Alfred Brendel, piano, with Walter Klien, piano, and the Vienna State Opera Orchestra under Paul Angerer, Chopin: Polonaises

Dawn Chan

By Dawn Chan

on 04.22.11 in Reviews

One of the foremost pianists of our time, Alfred Brendel plays the way one might fill out a sudoku puzzle — by methodically adding up smaller moments into an overall structure. That approach well complements the Germanic works that typically make up Brendel's repertoire; it also goes a long way toward explaining why this dignified album is one of Brendel's very few recordings of Chopin, a composer known for his flowery expressivity.

Small, measured moments that add up to perfection.

The Polonaises, though, are some of Chopin's most heroic pieces. Inspired by the traditional Polish dance form, Chopin wrote his Polonaises between 1828 and 1849, as an expat, when Poland was rocked by violent uprisings against Russian occupation. Brendel has said he only wanted to record the Polonaises the way he felt they should be played, but it's perhaps worth noting that the Czech-born, expat pianist made this recording in 1968, the year Soviet tanks rolled into Prague.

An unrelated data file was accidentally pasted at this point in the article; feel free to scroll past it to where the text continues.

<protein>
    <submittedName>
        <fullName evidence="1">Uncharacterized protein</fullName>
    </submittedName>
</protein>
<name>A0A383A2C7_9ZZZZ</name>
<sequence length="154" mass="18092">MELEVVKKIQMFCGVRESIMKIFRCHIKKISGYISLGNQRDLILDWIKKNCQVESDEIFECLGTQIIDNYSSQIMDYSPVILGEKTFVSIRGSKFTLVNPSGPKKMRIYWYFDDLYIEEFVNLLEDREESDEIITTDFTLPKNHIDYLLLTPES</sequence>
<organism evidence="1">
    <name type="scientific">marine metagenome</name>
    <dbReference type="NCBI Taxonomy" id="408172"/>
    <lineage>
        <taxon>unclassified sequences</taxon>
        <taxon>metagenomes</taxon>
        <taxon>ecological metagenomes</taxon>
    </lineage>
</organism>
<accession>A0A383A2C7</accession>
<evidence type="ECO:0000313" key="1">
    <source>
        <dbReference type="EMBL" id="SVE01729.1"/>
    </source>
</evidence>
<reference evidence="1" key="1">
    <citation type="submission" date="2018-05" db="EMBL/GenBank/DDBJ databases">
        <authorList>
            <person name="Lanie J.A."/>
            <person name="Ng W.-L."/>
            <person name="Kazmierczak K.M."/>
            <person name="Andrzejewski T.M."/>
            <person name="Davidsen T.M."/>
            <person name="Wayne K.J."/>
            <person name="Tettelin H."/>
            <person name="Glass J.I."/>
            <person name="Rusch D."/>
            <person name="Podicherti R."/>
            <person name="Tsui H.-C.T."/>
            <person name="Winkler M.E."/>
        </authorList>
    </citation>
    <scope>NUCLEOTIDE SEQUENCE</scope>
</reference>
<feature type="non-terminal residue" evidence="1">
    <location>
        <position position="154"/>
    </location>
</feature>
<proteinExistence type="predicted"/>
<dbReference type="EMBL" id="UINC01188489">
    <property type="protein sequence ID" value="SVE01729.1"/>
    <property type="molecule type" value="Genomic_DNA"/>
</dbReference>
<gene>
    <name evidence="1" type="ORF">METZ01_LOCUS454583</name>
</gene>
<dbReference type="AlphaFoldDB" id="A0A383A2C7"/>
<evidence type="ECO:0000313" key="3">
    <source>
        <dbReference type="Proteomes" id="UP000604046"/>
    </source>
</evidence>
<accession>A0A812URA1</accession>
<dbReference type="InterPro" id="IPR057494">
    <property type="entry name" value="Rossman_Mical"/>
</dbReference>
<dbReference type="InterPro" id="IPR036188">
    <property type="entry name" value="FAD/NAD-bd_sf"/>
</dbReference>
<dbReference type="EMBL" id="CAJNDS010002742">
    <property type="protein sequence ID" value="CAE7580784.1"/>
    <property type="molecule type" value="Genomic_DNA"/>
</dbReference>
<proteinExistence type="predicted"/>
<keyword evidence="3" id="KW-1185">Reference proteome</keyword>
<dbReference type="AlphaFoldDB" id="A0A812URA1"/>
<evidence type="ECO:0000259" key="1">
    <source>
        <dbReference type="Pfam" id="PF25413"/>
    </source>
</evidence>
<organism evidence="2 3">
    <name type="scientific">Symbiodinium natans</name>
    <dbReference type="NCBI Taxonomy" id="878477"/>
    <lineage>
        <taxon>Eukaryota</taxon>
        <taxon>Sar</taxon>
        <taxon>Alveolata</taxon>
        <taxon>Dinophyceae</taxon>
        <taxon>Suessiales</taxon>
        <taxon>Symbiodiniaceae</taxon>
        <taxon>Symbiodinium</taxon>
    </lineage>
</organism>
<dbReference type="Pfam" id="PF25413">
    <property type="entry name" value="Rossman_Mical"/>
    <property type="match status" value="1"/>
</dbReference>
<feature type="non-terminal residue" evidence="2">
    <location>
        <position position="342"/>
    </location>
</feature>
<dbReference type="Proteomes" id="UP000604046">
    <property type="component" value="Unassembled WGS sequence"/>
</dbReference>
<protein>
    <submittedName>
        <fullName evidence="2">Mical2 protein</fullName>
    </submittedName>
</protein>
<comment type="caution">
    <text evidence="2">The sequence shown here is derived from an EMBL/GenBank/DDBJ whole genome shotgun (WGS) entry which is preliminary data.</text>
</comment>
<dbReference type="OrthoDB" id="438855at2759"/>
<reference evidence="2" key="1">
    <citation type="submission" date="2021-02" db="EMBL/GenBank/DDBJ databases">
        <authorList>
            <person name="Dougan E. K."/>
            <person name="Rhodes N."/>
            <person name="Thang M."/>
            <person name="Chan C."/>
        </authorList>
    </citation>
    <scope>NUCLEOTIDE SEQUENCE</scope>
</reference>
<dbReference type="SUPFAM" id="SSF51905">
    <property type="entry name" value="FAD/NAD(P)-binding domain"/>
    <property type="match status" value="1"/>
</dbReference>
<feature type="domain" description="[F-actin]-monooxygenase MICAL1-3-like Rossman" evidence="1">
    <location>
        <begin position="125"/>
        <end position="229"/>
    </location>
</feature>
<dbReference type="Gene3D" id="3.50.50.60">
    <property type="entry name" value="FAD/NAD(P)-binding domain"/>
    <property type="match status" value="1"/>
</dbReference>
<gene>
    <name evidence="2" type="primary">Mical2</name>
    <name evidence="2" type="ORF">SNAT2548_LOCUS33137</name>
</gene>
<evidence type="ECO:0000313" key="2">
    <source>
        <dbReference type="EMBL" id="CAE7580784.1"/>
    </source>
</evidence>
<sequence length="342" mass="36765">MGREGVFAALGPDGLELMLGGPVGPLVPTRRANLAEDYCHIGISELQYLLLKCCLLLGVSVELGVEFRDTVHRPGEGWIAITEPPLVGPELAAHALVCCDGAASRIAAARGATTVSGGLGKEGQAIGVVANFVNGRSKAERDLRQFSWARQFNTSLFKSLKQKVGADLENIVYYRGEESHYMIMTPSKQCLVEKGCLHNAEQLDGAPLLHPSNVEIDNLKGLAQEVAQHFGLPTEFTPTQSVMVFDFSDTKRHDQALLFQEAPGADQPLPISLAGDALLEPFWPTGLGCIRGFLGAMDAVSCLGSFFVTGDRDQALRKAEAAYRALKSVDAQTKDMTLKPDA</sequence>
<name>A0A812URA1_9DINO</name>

While other Chopin interpreters often emote by slowing down or rushing in virtuosic flourishes, Brendel sets much of the album to a stately, if sometimes plodding, pace. In the more optimistic passages, his gravity and rich, murmuring tone make you feel like you're hearing the reminiscences of a wise, widowed aunt. It's especially interesting to hear how Brendel interprets one of Chopin's final compositions, the "Polonaise-Fantasie" — the piece rambles like an old man's thoughts. Brendel responds by bringing out the characteristic rhythmic motif of the Polonaise form — a single note repeated three times in quick succession, then continued at half-speed — as though he's reminding us that the piece is a Polish dance, no matter how hard it tries to drift away.

In Op. 40, Brendel's playing morphs from stately to introverted, and then becomes outright dark by Op. 44 (a recording Brendel has said he is particularly proud of); while many other pianists try to shape its transitional march section into a narrative, Brendel plays with a deadpan insistence that makes the passage sound like an instrumental breakdown in a rock & roll song. In the "Andante Spianato" and "Grand Polonaise," Brendel finally brings in more of the sweetness and sparkle we have come to expect from Chopin.

Where so many pianists seem to use Chopin as a vehicle for revealing their intimate neuroses, Brendel plays as transparently as possible; as a result, the recording recreates the feeling of hearing Chopin for the first time, when all you hear is the composer's soaring phrases, unburdened by the baggage of a performer's personality.